Sunday, May 3, 2009

What Is Money?

As I was doing my presentation on historical currency and inflation the other day, I was asked by an enthusiastic listener: "You mean we should invest in Gold".
I responded "Actually, No. Gold is one thing you could use to keep your wealth. So is silver. So is real estate. But so are nails, or 1/4-20 by inch and a half hex-head bolts. And virtually anything but shrimp and lettuce or the FRN."
I realized I was on to something. The first consideration of preserving your wealth was that it should be physical and non-deteriorating.

Officially, money is anything that is generally accepted as payment for goods and services and repayment of debts.[1] And the main uses of money are as a medium of exchange, a unit of account, and a store of value.[2] The principal use of money is as a medium of exchange. Even the shrimp would suffice for this. And a pound of shrimp could well be a unit of value, but it is declining in value almost as fast as the Federal Reserve Note.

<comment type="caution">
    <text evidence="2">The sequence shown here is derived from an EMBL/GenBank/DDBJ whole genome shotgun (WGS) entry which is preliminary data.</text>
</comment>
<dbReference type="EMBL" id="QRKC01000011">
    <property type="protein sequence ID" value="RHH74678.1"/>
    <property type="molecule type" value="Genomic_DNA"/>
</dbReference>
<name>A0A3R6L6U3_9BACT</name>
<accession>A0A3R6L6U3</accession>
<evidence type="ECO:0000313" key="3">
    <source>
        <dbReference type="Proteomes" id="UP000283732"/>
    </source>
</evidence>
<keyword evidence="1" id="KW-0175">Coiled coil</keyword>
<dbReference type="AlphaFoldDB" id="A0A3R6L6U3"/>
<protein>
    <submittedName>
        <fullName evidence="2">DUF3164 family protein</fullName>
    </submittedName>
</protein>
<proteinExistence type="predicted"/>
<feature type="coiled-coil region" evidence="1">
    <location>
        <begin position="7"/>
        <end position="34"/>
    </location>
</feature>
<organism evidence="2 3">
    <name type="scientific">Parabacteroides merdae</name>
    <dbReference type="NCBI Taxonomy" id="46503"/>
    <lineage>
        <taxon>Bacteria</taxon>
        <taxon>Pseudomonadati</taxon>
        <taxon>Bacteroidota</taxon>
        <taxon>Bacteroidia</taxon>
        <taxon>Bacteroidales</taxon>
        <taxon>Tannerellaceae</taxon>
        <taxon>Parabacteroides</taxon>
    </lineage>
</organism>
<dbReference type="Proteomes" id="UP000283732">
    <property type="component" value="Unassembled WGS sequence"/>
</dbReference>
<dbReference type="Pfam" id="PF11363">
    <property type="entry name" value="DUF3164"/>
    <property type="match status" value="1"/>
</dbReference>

But we know that money is really the physical manifestation on your life and labors. You trade that part of your life for it. To take it from you is to take that part of your life. Whether by inflation or taxation, [especially that taxation that provides no thing to you in return] your loss of wealth is theft of your life and freedom - That is slavery.
[1] Mishkin, Frederic S. (2007). The Economics of Money, Banking, and Financial Markets (Alternate Edition). Boston: Addison Wesley. p. 8. ISBN 0-321-42177-9.
[2] Mankiw, N. Gregory (2007). Macroeconomics (6th ed.). New York: Worth Publishers. ISBN 0-7167-6213-7.

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